battle wagons rolled through the Somali capital this weekend
to the national stadium, young militiamen spilling from them
with assault rifles in hand.
war-scarred capital, such a convoy might normally signal yet
another battle in a decade of clan-based fighting and anarchy.
militiamen convoyed in hope of restoring peace and stability
to their country.
want jobs in a new Somalia police force. With a new president
and parliament named last month, many Somalis believe they
will soon have a central government for the first time in
almost a decade.
be the first since dictator Mohamed Siad Barre was overthrown
in early 1991 and rival clans carved the nation into fiefdoms.
leaders have offered Mogadishu's militiamen the chance to
join a new force that would initially provide security for
the new government. But the aim is then to train those guards
for police duties.
in small groups outside Mogadishu's stadium this weekend,
the first recruits said they were joining up because they
wanted a decent job and a steady salary, as well as peace
for the country.
is where the future lies. We want to work for the new government,"
said Sharif Mohamed Ahmed, a skinny 25-year-old who joined
one of the city's militias in 1996.
expecting the government to employ us and give us some education
so we can have a better future," he said, an AK-47 assault
rifle slung over his right shoulder and surrounded by a dozen
KEY TO PEACE
stood around heavy anti-aircraft guns mounted on their "technicals"
-- the local name for the battle wagons -- or sat in the shade
of the stadium, which has a huge shellhole in its front facade.
300 militiamen showed up here and at another "demobilisation
camp" on the northern side of the city on Saturday, and more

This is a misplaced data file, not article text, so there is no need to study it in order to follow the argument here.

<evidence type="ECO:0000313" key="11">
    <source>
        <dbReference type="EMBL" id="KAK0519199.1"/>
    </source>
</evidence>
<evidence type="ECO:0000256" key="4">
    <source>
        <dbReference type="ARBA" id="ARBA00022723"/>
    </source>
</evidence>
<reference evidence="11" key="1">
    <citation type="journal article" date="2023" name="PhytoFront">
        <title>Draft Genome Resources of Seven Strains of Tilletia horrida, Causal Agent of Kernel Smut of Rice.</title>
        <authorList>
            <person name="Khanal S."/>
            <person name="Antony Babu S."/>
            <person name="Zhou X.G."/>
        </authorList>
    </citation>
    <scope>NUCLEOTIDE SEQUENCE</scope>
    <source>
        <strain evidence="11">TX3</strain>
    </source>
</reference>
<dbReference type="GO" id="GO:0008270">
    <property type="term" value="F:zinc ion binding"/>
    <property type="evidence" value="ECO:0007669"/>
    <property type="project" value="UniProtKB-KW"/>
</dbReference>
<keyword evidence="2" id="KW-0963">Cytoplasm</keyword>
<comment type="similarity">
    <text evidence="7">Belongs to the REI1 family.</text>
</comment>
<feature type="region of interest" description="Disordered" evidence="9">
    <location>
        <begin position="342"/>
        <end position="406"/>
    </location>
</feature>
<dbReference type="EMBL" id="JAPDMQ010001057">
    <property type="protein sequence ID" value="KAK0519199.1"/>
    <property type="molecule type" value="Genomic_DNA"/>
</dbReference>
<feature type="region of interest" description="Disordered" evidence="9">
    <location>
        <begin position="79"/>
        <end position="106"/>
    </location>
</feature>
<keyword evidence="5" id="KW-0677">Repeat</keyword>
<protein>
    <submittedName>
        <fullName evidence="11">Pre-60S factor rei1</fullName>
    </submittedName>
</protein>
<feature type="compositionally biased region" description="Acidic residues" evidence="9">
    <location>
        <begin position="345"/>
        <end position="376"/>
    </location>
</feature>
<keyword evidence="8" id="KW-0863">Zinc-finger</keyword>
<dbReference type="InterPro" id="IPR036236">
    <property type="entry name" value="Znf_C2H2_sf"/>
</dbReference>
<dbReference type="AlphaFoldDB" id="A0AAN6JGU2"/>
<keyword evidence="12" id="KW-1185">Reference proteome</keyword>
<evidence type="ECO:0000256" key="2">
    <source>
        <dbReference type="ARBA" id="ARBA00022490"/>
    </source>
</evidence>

were expected on Sunday. It was a steady start to the demobilisation
the first recruits had previously worked for private businesses
that back the government, so their participation came as no
test will come this week when businessmen hope that many militiamen
working for the clan faction leaders, or warlords, will simply
desert their bosses, bringing their "technicals" with them.
Mogadishu's five warlords have vowed to prevent President
Abdiqassim Salad Hassan from taking office and warn of a new
round of heavy fighting for control of the city.
Salad was elected by a meeting of Somali clan and community
leaders in neighbouring Djibouti last month.
militiamen change sides, the warlords may find themselves
too weak to resist the new government. If they do not, the
warlords' resolve could be strengthened.
crucial factor is the clan militiamen," said General Mohamed
Nor Galal, who served in the Somali army under Siad Barre
and now leads the demobilisation plan.
WARN OF NEW FIGHTING
businessmen have put up $750,000 to finance the new police
force for its first three months, hoping that the government
will by then be firmly established. But the warlords warn
it may be a very bad investment.
be throwing their money away," said Muse Sudi Yalahow, claiming
that the new force will be no match for his militia or those
of the other clan leaders.
can manage is a little conflict, and they will lose. Many
people will be killed," he told Reuters.
anti-government warlords are all outside Somalia at the moment,
either trying to drum up support from foreign allies or planning
their next moves.
residents of the capital back the new government -- and Abdiqassim
Salad's supporters hope the warlords are beating the drums
of war simply as a negotiating ploy before agreeing to allow
him to take office.
rejected the idea of any deal."We
will not accept him. There is no point in talking to him,"
people celebrated at Mogadishu stadium when Abdiqassim Salad
briefly visited the city after being elected by the parliament-in-exile
late last month. .